DESCRIPTION (provided by applicant): Atypical hyperplasia of the breast ("atypia") is a common condition among women, showing an increasing trend in terms of number of cases per year. It is well known that women presenting with atypia are at markedly increased risk of subsequently developing invasive breast cancer. However, risk varies widely among these women, depending on environmental and behavioral risk factors, family history, use of chemopreventative agents or preventative surgery. Providing accurate estimates of absolute risk of invasive breast cancer for women with atypia remains a challenge. Existing risk prediction tools address some aspects of benign breast disease and have been a valuable starting point, but they remain somewhat insufficient: they only include an overall adjustment for a prior diagnosis of benign breast disease, are not trained on large and well characterized atypia cohorts, and do not address the causal effect of chemotherapy in a prospective fashion. To overcome this problem, we have built an absolute risk prediction model to assist the clinical management of women diagnosed with atypia. Aims. The goals of this application are to refine this model via the inclusion of detailed pedigree information, validate it in two independent cohorts, and disseminate through widely used clinical decision support tools. These goals will be achieved through the following specific aims: 1. Extension and Validation of a model for predicting invasive breast cancer risk among women with atypical hyperplasia of the breast; specifically: 1a. Model extension, to incorporate consideration of a detailed description of family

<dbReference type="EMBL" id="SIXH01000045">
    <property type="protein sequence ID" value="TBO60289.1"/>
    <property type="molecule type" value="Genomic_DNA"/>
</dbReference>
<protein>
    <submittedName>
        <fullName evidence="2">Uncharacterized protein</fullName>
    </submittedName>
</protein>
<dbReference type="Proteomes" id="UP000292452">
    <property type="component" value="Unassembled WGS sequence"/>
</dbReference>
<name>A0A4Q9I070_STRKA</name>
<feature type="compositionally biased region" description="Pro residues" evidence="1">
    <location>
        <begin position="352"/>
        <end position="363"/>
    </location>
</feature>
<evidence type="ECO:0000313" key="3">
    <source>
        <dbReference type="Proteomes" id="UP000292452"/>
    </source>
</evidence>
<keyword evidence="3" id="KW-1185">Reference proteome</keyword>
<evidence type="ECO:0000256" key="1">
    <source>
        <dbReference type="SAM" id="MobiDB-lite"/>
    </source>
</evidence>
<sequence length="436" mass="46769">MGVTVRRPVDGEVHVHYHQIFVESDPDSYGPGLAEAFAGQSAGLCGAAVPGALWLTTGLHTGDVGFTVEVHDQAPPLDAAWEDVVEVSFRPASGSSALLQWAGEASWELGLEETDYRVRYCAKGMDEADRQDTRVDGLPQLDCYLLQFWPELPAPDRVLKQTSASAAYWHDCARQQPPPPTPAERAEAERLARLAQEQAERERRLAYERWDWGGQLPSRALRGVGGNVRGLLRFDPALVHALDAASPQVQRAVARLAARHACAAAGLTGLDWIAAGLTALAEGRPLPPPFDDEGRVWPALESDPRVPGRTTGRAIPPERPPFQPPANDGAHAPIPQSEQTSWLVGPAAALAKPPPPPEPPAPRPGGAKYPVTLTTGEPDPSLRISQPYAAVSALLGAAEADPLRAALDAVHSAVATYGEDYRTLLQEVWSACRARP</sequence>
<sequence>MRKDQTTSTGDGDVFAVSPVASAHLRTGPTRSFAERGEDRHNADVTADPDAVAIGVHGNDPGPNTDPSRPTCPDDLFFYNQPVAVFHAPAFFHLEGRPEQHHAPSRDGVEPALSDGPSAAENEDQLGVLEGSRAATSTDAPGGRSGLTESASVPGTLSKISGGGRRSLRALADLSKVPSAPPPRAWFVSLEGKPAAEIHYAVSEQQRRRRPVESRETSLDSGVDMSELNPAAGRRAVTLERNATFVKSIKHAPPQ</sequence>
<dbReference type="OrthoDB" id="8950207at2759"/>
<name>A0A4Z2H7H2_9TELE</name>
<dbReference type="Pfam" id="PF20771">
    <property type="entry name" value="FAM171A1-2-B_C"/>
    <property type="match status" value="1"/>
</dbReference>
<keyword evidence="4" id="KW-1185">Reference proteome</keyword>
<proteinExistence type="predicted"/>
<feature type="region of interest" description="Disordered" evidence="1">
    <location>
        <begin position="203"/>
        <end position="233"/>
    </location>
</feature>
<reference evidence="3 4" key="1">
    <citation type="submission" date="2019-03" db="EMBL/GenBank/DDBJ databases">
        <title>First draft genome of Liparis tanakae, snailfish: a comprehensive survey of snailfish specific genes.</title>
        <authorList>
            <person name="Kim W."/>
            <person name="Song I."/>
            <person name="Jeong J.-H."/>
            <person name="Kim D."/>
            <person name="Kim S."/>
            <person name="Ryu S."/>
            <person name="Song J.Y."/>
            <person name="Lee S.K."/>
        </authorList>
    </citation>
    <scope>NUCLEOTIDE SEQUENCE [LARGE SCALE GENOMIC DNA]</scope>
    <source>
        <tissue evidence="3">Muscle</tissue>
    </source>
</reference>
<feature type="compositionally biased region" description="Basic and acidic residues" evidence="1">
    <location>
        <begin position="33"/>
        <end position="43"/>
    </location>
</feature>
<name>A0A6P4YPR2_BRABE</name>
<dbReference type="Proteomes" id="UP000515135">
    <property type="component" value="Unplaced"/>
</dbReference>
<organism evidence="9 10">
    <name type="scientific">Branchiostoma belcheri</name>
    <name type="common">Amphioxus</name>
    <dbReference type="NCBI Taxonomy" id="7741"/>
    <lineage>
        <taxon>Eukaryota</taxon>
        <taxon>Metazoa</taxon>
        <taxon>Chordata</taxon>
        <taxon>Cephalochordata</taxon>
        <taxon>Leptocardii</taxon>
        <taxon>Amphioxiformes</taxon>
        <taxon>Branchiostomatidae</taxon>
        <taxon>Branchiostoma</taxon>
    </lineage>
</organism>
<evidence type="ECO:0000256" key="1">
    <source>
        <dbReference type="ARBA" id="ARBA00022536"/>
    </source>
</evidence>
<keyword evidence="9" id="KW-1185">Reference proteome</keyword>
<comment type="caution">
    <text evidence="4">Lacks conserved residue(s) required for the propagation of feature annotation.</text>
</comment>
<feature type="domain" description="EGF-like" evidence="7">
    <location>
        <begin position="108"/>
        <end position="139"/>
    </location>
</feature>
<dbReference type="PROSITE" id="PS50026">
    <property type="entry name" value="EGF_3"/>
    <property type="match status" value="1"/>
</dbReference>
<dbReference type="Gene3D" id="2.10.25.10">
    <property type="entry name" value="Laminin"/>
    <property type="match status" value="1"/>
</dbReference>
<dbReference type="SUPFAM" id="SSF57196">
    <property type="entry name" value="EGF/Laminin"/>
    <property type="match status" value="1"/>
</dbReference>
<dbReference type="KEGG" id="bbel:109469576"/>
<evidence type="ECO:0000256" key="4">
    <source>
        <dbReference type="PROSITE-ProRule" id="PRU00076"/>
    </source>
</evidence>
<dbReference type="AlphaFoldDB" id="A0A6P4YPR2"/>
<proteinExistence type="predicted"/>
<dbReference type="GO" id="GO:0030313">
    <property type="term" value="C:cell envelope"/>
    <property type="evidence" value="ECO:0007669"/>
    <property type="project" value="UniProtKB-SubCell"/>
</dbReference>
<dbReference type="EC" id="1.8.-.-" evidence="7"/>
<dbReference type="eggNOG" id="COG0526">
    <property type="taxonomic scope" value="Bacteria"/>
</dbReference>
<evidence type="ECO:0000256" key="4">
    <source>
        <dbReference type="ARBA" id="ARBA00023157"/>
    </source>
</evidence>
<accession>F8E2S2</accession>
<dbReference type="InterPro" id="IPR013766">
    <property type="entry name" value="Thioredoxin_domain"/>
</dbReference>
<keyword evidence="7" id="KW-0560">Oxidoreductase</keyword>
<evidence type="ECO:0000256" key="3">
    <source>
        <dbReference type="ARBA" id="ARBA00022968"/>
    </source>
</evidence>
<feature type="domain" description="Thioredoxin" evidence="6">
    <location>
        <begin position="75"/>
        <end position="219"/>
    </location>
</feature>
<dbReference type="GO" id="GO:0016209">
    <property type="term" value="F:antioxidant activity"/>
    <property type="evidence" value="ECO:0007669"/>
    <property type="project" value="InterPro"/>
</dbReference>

history of breast cancer and to incorporate the effect of mastectomy; 1b. Model Validation, to validate the resulting model in two independent cohorts of women with atypia. 2. Implementation of software tools for the clinical application of the model from Aim 1. These tools will be disseminated in tree complementary ways: a) WebRiskService, a free access web service that currently serves as the computational engine for HughesRiskApps and other primary care decision support tools; b) CancerGene, a freely distributed genetic counseling tool used by several thousand clinics worldwide; c) BayesMendel, a standalone open source statistical software for mendelian risk prediction in the R language. In addition, through the BayesMendel package, the tools developed in this aim will be used to enhance the capabilities of the existing carrier probability model BRCAPRO. Impact. These aims will provide both a rigorous epidemiological foundation and practical tools for the clinical management of women with atypia. Use of these tools will increase women's awareness of their risk and allow a more rational and objective evaluation of available treatment options, through a more careful consideration of the balance between the possible benefits and the possible side effects of prevention approaches.
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